Thursday, October 30, 2008

Obama Mama

It's no secret: I have voted for Obama. I think he is the best choice. Actually, I think he's more than that--I really love him. But if you are voting McCain, I know you're doing so because you think he's the better choice. So I can respect that, even though I (really) disagree. Anyway, my point is: I found these two great videos on Jezebel this morning.

This is the long version of Obama on the Daily Show with John Stewart. If you want to see just the shorter, funny part, Jezebel has edited it down, and you can view it here:

I was working last night so I missed Obama's 30 minute spot. Here it is, in case you did too:


In other news, I am leaving for New York tomorrow with my dad! I am scared of flying but excited for everything else. We have made some loose plans: On Saturday we are going to the Met and then walking down through Central Park and headed down toward Time Square, where the Theater District is. That night we see Harry Potter in Equus! I bet dad is thrilled to see the hero of the books he can't stand. I think Sunday we are thinking to do the Village and Chinatown. Monday we're hitting up the MOMA before heading a couple blocks over to Bobby Flay's Bar Americain for a late lunch. Somewhere in there we need to fit in the Guggenheim and take a stroll past the Academy of Dramatic Arts, where dad went to school.

I can't wait! I will miss you all. We're flying back on Election Day--hopefully we'll be celebrating!

Monday, October 27, 2008

Boo at the Zoo

Somewhere between trying to buy a new car and find a good loan and working and doing Boo at the Zoo and visiting Castle Rock, my Muse checked out. I think she hopped a plane to Dubai or Vienna or the south of France. I'm pretty sure she took along that next great book to read (because I can't find it in my house. I thought it might be World Without End or The Space Between Us, but it wasn't). She'll be back. But while she's gone, you get pictures, and pictures only:

Go ahead. Make my day.

Sister Hea and the Piggy, waking up from her long autum nap:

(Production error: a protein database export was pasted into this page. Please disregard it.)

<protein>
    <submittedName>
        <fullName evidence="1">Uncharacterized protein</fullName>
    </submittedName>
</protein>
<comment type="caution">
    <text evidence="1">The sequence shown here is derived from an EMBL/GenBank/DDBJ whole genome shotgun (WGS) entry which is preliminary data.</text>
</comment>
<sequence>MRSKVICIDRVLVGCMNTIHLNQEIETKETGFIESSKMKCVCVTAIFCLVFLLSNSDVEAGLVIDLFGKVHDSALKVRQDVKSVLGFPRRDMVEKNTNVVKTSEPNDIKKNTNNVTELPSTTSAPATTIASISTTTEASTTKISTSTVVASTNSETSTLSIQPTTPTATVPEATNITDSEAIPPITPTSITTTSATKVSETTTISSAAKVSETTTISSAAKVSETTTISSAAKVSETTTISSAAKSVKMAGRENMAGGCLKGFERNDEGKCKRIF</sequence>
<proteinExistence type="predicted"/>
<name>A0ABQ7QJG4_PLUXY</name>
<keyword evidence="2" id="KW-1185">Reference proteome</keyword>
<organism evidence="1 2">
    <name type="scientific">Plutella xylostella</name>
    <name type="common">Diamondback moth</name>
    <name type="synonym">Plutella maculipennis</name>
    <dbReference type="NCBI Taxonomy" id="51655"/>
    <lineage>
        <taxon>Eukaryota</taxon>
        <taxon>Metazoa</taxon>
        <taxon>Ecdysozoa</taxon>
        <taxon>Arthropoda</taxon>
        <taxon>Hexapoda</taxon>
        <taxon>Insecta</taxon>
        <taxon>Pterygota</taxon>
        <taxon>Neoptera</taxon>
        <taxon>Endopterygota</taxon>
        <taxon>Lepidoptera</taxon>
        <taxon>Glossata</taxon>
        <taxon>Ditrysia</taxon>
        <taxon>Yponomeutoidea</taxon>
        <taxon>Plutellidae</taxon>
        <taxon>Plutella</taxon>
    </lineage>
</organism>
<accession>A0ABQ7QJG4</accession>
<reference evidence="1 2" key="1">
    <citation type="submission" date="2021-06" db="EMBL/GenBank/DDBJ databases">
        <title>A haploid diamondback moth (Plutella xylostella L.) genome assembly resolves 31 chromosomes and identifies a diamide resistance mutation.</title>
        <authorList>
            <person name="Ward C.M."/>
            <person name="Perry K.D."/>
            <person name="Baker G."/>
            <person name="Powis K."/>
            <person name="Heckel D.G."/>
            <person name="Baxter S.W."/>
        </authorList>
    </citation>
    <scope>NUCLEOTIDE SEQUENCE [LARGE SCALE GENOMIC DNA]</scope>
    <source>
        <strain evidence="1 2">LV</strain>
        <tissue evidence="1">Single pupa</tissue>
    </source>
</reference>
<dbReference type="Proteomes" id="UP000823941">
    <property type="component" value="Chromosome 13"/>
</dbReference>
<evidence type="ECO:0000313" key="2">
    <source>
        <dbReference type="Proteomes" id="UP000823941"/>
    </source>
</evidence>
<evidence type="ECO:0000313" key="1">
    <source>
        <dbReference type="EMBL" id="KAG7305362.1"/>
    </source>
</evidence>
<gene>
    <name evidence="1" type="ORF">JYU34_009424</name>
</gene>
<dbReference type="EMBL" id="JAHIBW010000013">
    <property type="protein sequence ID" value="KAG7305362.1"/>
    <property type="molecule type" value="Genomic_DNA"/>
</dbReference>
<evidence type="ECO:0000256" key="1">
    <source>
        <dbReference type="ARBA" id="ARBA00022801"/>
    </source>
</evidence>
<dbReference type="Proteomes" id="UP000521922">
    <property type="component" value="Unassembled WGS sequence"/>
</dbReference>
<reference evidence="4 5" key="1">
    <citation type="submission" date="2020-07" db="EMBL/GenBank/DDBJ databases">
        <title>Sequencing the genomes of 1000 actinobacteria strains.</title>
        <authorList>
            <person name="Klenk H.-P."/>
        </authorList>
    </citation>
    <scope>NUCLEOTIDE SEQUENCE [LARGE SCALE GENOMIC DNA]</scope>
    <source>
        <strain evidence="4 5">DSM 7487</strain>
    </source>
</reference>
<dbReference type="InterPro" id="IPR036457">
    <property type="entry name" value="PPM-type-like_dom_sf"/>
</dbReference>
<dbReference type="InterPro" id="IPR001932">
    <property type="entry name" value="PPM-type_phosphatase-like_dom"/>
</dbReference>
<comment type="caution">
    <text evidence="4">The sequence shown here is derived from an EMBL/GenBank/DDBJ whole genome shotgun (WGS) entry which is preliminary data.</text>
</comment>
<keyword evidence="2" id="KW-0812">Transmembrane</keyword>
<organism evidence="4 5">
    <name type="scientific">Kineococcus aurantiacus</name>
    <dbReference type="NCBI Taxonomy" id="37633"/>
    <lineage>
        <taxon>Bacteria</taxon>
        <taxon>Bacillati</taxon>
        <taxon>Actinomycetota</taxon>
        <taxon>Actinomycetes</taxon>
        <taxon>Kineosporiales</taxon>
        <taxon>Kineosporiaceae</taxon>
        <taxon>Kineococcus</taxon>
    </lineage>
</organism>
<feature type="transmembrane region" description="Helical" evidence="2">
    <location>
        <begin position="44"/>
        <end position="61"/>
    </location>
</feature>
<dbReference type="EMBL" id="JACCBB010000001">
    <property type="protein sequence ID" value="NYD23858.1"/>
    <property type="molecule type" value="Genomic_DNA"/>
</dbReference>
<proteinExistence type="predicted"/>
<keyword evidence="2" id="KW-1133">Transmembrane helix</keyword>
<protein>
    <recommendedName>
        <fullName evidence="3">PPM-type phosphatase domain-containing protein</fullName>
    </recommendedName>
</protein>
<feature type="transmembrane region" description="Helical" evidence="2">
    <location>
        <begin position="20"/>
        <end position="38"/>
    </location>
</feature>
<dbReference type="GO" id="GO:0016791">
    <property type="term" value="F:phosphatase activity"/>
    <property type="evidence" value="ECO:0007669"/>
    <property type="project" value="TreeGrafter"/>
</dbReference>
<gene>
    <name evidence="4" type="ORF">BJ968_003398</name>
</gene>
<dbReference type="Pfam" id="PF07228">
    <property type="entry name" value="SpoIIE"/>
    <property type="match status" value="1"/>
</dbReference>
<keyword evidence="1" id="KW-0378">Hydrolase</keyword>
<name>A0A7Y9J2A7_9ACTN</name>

I swear, Papa did not look this angry the rest of the time. But the camera never lies, does it dad? Meanwhile Indy readies for her close-up.

Boys and girls:

Indy and her favorite, Papa (she wouldn't let anyone else touch her all day) head off into the sunset:

I love this picture. We took it before we piled into the car to head to the Piggy's baptism.

Monday, October 20, 2008

All right, all right

I thought it was time I posted some pictures on here for you. It's probably what most of you come for--cute shots of the girls. So without further ado:

Indiana Dylan
Somebody looks like dad.

Friday, October 17, 2008

October must read

I just finished The Lace Reader by Brunonia Barry. It was pretty good. Worth a read if you're looking for something book-cluby. But I am really excited to tell you about this: Tana French's debut novel, In The Woods.

It's a mystery/detective novel. Not the sort of thing I usually read. But the writing is great, and the story is so creepy. Just check this out, from the back cover:

"Three children leave their small Dublin neighborhood to play in the surrounding woods. Hours later, their mothers' calls go unanswered. When the police arrive, they find only one of the children, gripping a tree trunk in terror, wearing blood-filled sneakers, and unable to recall a single detail of the previous hours."

That child is the narrator of the book , Detective Rob Ryan, and he's working a case of a girl murdered in the same woods where he was found. It's a perfect read for October, cozy and eerie and just spooky enough. It won the Edgar Award (as in Allen Poe) for Best First Novel, and the jacket boasts blurbs from NPR and the New York Times Book Review--but unlike most books that boast good reviews from NPR and the NY Times, it's not stuffy and pretentious and self-satisfied.

I highly recommend it.

Wednesday, October 15, 2008

An Open Letter, To my Beloved Fringe

No, not my bangs.

Dearest J.J. Abrams, all writers of Fringe, and yes, though it hurts me to say it, YOU, Joshua Jackson. This is for you too:

It had been crawling up on me for a few weeks now. That knowing, gnawing sense that something isn't right. It's the same feeling I get while dozing in bed at 8 am on a weekday and the house is quiet. It means the girls are getting in to something--eggs, marshmallows, pink frosting that is most good for painting all the walls. Yes, that same feeling has tickled and poked and buzzed at me for the last few weeks, from 8 pm to 9 pm, Tuesday nights.

Finally I had to say to. Husband, I said. There are three things that bother me about Fringe. Here they are, re-ordered from least important to most:

1. In that beautiful first episode with the airplane zombies, it was winter in Boston. Cold and snowy. According to the plot line in the show, no more than a few weeks could have passed. Yet in current episodes, it's springtime in Boston, folks. (Or Queens, where they actually shoot the show).